Feds: Most NYC elementary schools violate disabilities act AP: In a letter addressed to the city Department of Education's top lawyer, the office of U.S. Attorney Preet Bharara on Monday said the two-year investigation also showed that six school districts, serving over 50,000 elementary students, did not have a school that was fully accessible. The entire system serves about 1.1 million students. See also Chalkbeat, WNYC, NYT.
Charter students start off higher academically, but some also learn faster in these schools LA Times: Students who enter Los Angeles charter schools are more academically advanced than their peers in traditional public schools, according to a study released Monday by researchers at UC Berkeley.
Public schools struggle with lessons about Islam amid renewed fears of terrorism LA Times: Experts say what's often not understood by parents today is that it's legal to teach about religion in public schools, a key exception carved out by the Supreme Court back when the battle was over Protestant Christianity's common appearance in the classroom.
D.C. Region May Not Be Prepared For Expected Surge Of Migrant Youth WAMU: Authorities in the Washington, D.C., region are worried about a new influx of unaccompanied minors from Central America as thousands of young people cross the Mexican border to enter the U.S.
Over Half of Race to the Top Cash Directly Supported Educators, Report Says PK12: The Center for American Progress highlights the program's successes, but will future Education Department leaders embrace Race to the Top's competitive-grant model?
Teacher shortage has schools in ‘crisis mode,’ survey finds Seattle Times: A state survey shows that principals are scrambling because there aren’t enough substitute or full-time teachers.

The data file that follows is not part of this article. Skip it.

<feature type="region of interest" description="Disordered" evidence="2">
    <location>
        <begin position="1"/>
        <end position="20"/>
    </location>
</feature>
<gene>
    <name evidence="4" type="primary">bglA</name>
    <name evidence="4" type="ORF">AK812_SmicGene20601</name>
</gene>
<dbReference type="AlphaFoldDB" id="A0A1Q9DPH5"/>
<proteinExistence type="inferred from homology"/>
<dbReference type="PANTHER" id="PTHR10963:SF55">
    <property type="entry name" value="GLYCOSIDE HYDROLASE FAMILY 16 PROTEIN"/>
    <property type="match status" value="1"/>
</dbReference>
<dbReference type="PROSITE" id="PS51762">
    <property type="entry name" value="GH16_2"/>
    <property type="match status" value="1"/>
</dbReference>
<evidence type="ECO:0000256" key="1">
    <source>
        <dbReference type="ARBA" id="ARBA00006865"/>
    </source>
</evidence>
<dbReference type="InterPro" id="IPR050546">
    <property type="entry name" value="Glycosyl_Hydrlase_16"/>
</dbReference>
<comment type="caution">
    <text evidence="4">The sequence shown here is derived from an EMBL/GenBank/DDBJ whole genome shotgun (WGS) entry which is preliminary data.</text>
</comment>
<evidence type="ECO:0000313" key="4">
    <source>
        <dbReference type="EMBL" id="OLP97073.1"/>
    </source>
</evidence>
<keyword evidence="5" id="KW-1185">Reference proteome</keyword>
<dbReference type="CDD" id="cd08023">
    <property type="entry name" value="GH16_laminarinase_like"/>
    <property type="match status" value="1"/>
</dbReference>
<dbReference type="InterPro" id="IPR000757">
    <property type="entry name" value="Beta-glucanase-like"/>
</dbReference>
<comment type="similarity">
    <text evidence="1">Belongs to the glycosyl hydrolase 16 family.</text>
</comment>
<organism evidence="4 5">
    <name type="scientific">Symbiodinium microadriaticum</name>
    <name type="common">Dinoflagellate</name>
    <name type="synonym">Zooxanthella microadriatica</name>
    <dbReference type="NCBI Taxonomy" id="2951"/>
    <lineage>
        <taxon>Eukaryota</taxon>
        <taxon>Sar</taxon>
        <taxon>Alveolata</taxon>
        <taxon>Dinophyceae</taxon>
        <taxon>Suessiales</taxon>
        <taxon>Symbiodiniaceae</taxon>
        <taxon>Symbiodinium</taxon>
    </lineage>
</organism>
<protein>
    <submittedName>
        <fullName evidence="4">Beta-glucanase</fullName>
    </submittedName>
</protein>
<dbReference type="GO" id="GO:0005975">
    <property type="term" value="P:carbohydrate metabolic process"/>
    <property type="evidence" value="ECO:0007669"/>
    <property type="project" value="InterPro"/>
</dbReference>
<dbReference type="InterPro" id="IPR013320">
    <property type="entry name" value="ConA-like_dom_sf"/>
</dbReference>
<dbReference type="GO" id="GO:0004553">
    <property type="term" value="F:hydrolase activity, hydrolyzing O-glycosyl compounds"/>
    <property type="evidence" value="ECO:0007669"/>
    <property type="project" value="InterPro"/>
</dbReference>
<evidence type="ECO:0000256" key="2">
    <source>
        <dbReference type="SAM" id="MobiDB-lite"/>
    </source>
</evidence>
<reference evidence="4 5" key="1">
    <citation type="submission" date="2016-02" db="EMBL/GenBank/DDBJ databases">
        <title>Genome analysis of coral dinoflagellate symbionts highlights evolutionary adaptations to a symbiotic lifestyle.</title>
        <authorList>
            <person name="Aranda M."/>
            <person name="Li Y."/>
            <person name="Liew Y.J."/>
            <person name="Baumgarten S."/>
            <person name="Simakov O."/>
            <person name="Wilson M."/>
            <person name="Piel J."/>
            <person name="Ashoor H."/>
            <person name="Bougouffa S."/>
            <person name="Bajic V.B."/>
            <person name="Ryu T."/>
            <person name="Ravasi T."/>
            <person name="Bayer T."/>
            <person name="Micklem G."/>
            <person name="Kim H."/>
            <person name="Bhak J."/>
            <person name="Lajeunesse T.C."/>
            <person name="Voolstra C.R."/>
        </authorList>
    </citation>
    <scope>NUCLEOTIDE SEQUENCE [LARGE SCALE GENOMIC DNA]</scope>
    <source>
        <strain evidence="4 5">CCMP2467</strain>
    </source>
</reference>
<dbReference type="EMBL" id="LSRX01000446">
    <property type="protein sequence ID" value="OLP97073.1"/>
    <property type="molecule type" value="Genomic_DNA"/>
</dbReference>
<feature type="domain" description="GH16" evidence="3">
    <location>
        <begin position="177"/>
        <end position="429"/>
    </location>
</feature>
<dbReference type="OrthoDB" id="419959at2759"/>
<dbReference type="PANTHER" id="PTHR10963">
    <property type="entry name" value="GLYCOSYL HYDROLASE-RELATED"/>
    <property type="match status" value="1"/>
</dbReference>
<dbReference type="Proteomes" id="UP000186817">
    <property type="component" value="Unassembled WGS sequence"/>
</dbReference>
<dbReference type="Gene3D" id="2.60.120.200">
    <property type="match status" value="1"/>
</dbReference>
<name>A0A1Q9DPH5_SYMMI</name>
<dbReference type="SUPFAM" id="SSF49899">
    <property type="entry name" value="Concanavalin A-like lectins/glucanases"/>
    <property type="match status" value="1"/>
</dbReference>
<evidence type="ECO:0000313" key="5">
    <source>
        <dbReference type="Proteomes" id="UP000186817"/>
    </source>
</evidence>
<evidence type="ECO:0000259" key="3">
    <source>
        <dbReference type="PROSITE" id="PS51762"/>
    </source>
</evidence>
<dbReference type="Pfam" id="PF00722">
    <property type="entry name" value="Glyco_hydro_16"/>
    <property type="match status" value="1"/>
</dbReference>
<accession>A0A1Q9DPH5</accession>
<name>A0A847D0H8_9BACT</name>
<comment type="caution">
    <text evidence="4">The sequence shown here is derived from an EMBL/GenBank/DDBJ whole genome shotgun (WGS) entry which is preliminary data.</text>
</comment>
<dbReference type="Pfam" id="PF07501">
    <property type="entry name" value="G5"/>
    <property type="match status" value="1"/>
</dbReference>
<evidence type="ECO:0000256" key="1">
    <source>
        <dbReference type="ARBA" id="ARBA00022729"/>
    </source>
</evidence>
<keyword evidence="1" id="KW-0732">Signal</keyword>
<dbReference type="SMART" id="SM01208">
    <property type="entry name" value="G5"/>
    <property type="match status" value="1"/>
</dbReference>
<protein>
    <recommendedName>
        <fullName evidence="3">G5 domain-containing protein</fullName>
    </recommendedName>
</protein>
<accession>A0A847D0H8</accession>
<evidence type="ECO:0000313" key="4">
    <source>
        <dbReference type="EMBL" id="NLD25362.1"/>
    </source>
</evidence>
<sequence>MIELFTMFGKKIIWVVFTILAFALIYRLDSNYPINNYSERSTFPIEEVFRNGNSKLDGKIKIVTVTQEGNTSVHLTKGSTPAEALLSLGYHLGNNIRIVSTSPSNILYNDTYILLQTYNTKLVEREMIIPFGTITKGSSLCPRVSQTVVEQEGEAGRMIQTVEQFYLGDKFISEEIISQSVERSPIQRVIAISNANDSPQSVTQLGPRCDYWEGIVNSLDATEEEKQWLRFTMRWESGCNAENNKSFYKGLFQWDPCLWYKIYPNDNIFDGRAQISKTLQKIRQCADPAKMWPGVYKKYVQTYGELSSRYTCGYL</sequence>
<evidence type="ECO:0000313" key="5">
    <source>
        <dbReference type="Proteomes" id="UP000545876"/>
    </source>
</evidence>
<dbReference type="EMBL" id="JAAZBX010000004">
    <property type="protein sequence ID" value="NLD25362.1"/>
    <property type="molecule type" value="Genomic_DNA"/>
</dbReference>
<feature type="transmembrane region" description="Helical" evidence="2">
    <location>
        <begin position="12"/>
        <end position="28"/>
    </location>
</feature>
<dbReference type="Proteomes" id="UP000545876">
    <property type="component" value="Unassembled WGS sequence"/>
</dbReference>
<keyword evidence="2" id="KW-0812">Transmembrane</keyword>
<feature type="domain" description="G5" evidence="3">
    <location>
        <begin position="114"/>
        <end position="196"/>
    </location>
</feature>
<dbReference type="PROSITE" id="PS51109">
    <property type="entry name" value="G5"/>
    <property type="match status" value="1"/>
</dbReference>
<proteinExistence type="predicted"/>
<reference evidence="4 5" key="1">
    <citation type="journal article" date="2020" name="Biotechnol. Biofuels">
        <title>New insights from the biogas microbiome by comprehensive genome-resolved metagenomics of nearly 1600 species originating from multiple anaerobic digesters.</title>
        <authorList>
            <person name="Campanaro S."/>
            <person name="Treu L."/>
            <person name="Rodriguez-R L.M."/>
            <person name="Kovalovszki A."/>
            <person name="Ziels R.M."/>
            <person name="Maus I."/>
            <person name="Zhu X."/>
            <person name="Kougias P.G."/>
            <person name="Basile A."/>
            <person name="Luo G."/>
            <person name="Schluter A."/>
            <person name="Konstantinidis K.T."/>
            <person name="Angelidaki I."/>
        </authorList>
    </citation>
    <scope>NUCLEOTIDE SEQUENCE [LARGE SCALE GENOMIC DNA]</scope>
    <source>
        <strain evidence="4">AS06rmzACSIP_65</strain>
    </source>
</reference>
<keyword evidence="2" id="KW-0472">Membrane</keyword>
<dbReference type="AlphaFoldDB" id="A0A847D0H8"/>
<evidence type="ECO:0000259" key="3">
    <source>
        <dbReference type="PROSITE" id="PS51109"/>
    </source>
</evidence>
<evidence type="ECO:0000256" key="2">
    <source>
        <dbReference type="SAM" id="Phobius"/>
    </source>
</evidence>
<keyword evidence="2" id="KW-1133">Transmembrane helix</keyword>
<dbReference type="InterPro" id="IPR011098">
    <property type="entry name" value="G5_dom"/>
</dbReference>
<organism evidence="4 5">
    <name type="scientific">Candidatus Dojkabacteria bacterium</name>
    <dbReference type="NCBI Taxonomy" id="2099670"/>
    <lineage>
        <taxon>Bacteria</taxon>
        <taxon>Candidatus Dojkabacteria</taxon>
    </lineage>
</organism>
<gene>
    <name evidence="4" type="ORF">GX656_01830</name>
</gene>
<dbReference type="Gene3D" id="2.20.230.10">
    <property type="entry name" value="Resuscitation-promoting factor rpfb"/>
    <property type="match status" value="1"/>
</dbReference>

At least two education books have made some of the annual year-end roundups that are going around right now:
First up is Dale Russakoff's "The Prize," which gets a nice writeup in The New Yorker (The Books We Loved in 2015).
Greg Toppo's "The Game Believes In You" made the list in the Kansas City Star (Best nonfiction of 2015).
Any other examples? Let us know.
School funding efforts don't get much (enough) media attention, but they're out there and the National Education Access Network at Teachers College Columbia has a map that can get you started figuring out where the action is, plus a newsletter and state updates.
The Center on Budget and Policy Priorities recently reported that education funding hasn't recovered since the recession, and the new and expected federal funding levels don't seem likely to change things dramatically.
We do have housing segregation in New York City, and it’s quite serious. [But] we need to rethink the notion that we can’t do anything about integration until we integrate the neighborhoods.
-- Inside Schools' Clara Hemphill in in NYT (School Segregation Persists in Gentrifying Neighborhoods, Maps Suggest)
"At 124 of [the city's 734 neighborhood elementary] schools they found the median household income was at least 20 percent lower than the income of the surrounding school zone... At 59 elementary schools in neighborhoods that were at least somewhat racially mixed, student populations were more than 90 percent black and Hispanic." NYT story on New School report (School Segregation Persists in Gentrifying Neighborhoods, Maps Suggest).
It took me a few minutes to figure out what Conor Williams was talking about in his latest oped for The Seventy Four (Education Politics vs. Practice) but eventually I figured out that it was implementation.
"What if we considered implementation seriously when thinking about education policy? What if we started with our big priorities, and then mapped theories of action for putting them into place? What if we insisted on only pushing policies that would powerfully improve kids’ experiences at school?"
“We’ve got to get out of this cycle where we think the job is done when a policy gets enacted,” says Haycock. “When you know what’s in the policymaker’s head and you see how distant that is from the heads of the people on the ground, you can’t help but feel urgency on this."
Related posts: RTTT: "Implementation & Support Unit" Needs Results.